Communities have been setting up their best defense before a long stretch of freezing rain hits southeast Wisconsin.
Drivers with Waukesha County started packing trucks with salt and filling up on gas early on Monday. Hans Guderyon, highway patrol superintendent for the county's southwest quadrant, planned for up to a nearly quarter-inch of ice.
Guderyon said the county will have 15 to 20 workers on hand as the rain starts.
"Just to check make sure it doesn't flash freeze instantly and the moment that those guys start feeling ice anywhere we'll get the entire crew all 52 patrol workers out on the road salting," Guderyon said.
With ice, it is a balancing act where timing is crucial.
"It's not like we can plow it off. It's simply, try to melt it the best we can and try to stay on top of it," Guderyon said.
"It doesn't really matter the duration of the storm. It's planning ahead," said Michael Pyritz, regional communications manager for Wisconsin Department of Transportation's southeast region.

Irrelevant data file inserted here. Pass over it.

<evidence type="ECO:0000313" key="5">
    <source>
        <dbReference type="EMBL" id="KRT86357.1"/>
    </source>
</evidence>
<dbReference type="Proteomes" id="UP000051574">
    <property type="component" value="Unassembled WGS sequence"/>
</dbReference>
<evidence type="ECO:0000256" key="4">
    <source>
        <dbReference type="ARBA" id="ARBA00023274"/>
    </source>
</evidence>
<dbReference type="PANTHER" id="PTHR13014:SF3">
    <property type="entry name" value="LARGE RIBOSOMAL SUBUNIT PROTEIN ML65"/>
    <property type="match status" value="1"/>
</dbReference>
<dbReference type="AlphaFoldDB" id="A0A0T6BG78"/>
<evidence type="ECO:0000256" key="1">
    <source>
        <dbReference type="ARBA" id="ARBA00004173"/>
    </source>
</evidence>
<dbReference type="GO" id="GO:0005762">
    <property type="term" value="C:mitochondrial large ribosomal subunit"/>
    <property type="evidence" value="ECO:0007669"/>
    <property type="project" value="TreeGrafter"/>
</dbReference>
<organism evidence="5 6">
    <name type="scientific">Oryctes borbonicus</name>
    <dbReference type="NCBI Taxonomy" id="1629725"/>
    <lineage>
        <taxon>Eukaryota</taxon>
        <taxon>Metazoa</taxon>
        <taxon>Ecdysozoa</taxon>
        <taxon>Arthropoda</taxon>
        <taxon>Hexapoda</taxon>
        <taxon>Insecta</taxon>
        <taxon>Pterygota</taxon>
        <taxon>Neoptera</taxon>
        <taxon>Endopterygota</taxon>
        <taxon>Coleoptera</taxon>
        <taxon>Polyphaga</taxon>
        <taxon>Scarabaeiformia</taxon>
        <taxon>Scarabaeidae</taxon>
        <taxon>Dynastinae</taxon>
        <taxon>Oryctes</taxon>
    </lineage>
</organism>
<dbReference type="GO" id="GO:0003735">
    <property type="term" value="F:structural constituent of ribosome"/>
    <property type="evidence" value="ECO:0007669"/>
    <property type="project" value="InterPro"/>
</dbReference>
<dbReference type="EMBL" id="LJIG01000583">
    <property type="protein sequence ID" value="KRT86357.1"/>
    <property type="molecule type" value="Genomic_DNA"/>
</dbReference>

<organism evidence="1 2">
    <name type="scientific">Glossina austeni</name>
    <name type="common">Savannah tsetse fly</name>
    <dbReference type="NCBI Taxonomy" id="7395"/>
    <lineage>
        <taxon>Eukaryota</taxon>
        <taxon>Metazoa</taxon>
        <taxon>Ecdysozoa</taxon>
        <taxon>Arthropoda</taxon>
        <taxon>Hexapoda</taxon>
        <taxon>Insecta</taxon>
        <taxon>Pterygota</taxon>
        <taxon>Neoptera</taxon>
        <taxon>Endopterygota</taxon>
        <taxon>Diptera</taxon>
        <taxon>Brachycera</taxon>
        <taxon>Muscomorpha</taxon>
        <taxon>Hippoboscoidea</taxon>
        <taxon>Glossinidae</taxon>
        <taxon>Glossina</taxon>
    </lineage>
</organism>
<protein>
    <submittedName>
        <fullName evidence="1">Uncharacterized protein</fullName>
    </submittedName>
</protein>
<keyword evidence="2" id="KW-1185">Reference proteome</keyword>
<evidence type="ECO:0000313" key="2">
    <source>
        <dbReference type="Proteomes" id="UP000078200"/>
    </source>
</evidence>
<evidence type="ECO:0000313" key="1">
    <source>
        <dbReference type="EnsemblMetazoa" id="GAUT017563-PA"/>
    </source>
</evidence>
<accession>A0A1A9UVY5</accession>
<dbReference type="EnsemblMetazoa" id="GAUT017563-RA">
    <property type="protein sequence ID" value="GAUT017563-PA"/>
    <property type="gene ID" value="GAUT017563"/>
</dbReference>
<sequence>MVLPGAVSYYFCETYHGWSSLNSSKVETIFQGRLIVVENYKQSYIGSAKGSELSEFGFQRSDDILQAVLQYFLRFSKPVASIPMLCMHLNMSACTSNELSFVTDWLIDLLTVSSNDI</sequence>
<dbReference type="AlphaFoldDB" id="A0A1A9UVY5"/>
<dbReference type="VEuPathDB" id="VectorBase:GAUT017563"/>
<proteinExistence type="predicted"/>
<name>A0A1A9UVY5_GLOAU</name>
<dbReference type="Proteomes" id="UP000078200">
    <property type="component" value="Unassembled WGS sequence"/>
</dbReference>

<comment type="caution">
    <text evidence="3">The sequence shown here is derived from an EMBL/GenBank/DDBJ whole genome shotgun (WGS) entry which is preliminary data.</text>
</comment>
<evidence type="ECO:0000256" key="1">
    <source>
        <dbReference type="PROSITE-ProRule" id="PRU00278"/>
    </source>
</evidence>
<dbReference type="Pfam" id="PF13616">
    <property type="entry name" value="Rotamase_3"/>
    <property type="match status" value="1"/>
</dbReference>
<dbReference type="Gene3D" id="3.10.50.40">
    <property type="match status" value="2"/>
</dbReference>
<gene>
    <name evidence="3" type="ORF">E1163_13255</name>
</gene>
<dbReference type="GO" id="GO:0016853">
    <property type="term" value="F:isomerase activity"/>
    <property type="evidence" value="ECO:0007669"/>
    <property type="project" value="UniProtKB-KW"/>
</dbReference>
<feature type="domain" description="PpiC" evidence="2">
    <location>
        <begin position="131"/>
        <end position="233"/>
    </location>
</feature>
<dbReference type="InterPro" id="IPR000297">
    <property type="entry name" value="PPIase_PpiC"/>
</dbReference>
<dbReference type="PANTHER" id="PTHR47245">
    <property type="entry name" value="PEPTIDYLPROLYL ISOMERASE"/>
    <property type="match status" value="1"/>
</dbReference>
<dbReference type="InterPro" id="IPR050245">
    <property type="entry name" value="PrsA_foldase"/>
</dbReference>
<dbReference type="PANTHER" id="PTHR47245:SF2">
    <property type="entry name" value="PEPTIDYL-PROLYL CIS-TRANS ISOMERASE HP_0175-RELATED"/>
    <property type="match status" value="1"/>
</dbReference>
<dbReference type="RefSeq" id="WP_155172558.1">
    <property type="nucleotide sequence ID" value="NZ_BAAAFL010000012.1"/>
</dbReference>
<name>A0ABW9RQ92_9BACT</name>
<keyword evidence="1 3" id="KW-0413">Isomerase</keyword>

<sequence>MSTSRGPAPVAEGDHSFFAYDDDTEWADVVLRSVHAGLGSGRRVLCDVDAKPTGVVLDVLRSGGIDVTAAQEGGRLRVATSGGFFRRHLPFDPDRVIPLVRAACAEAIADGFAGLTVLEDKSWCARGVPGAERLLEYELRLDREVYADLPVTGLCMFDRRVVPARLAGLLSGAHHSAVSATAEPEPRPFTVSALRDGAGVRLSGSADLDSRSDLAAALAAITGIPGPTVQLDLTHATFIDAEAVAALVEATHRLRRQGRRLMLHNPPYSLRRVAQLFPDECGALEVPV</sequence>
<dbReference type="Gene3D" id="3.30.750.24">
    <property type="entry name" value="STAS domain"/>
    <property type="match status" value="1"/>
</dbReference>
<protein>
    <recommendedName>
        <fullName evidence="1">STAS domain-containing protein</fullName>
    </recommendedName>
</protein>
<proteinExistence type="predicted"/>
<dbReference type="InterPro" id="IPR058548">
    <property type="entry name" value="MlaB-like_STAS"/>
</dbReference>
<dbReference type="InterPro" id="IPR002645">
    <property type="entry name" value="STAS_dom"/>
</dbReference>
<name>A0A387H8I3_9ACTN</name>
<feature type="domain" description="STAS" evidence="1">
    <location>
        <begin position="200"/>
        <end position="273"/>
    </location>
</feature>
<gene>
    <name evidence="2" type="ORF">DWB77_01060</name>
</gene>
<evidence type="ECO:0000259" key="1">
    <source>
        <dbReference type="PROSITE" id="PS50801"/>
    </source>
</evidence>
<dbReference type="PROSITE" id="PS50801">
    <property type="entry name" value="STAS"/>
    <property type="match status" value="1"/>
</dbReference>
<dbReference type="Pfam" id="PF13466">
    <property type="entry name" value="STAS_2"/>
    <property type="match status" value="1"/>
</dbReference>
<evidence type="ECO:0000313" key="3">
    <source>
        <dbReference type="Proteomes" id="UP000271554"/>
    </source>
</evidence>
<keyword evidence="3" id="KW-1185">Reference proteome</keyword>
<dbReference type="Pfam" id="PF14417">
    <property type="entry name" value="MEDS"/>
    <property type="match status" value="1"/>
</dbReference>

Icy conditions are expected to last well into Tuesday. Overpasses and other bridges will be some of the most vulnerable spots. The DOT reminded drivers to check road and weather conditions before heading out and to use common sense when driving.
Pyritz urged people to slow down and increase their distance.
"The posted speed limit that is out there those are for dry clear conditions. Icy, overcast you need to slow down. The posted speed limits are not for tomorrow," Pyritz said.
As the ice moves in, so do concerns about it weighing down tree branches and taking out power. We Energies encouraged people to report any outages and asked for understanding that their crews are also up against the weather.
"Our response time may be impacted by slick roads. We can only get to an area as fast as we can safely drive," said Brendan Conway, spokesperson for We Energies.
Milwaukee's Department of Public Works has increased available forestry staff for tree emergencies.